I was chatting to a friend overseas the other day, and I mentioned the Burda sew-a-long. She used to sew before babies came along, and kept coming, but finds the demands of six children a bit tricky to juggle in sewing time. I mentioned that one of the projects that I was considering was a jacket from Feb 2013. She was horrified at the idea of sewing a jacket from Burda – “aren’t they really difficult?”
I’m far from an expert, entirely self taught and have just as many failures as successes. My first ever jacket was from a Burda magazine, and I guess that no one told me it would be difficult so I just did it. Since the instructions were in German I just sort of guessed at the method. It’s not a perfect jacket, but I still wear it.
I went and had a look round the sew-a-long pinterest board – blouses, skirts, dresses, and even a cape, but no jackets. I get that the northern hemisphere sewers are losing enthusiasm for jackets at the moment, but there are plenty of sewers in NZ and Australia, but no jackets.
I know that there is a bit of a myth that jackets are hard, and a bit of a myth that Burda magazine patterns are hard.
Let’s get this one BUSTED right now – Jackets are like blouses in a heavier fabric. Lined jackets are like two blouses sewn together. I appreciate that notched collars can add a little panic into the mix, but the jacket I have chosen doesn’t have a collar.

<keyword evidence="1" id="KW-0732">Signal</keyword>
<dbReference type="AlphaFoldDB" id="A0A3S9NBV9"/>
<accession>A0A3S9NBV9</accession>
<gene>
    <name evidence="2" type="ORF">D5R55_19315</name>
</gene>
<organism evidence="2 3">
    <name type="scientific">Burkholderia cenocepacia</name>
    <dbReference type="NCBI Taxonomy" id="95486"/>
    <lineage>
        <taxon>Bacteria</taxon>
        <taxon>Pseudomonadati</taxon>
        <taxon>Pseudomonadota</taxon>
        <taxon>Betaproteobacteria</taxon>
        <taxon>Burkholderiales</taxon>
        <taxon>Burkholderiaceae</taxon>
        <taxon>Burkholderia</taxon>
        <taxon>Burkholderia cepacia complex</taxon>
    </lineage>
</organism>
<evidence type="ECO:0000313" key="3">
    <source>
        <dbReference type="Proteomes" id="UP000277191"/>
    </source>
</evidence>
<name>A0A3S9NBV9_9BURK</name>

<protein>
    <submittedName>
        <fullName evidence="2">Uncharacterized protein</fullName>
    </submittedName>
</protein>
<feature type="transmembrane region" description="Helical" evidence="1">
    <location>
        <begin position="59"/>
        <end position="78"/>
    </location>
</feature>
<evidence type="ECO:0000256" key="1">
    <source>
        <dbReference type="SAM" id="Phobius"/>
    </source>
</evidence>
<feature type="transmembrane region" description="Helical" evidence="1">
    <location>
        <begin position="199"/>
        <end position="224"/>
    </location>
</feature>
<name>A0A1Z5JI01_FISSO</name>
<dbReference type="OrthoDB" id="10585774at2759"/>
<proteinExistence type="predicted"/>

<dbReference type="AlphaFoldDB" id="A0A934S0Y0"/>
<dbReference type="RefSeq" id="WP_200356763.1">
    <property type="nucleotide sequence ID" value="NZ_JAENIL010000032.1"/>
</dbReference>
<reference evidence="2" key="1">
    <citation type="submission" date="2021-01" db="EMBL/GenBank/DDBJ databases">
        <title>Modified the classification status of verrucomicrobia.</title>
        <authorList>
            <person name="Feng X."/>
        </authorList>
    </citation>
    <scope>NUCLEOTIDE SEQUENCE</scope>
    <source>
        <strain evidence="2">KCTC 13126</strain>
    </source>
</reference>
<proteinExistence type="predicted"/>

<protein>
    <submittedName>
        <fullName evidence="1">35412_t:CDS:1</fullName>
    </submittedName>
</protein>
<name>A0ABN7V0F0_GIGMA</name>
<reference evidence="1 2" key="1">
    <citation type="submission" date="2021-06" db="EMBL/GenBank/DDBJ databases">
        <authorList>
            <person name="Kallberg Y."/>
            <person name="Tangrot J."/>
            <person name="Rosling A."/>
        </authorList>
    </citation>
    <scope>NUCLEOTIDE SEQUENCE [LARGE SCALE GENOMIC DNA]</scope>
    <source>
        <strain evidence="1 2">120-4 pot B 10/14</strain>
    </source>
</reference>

So without further ado, I’m going to sew a jacket from February 2013 Burda and document the process, including the actual time investment. Look through it – there’s nothing here especially challenging. You could do it. The big bonus with jackets is that they are often really expensive in RTW, so the potential for saving money is greater than blouses.
First I traced the pattern. I’ve already documented how I do that here, so I won’t repeat myself. The jacket I have chosen is the cover jacket from February Burda, and has five pieces, which took just under an hour to trace off. I’m using a pink and black houndstooth with a plain black for the edges.
The pattern for the edges is part of the main pattern pieces, so the first thing I had to do was remove the edges…
…and glue them together to form the pattern pieces for the black edging.
Since they don’t have seam allowances I used a small ruler and very sharp chalk pencils to draw the cutting lines on the black fabric.
Whatever the instructions say (if I read them) I prefer my jacket bodies interfaced. This is especially valuable with a fabric like this one that has quite a loose weave, so a light-weight interfacing gives the jacket body and improves its wear. I marked the cutting lines on the interfacing, and then fused the interfacing to the fabric before cutting out the fabric. I find that this keeps the fabric stable while cutting, and makes it easier to match up patterns and checks because you can usually see through the interfacing. I did the fusing and cutting out on the floor so that there was no risk of the weight of the fabric distorting it while I was fusing.
The fusing and cutting out process took about two and a half hours, including stopping to take photos.
I’m going to line this jacket. My original plan was to use plain black lining, until I came across this fabric in the stash (no idea where it came from)...
... and am considering using this instead. I’d really like some honest feedback on this. If the patterned lining is too busy, someone please tell me.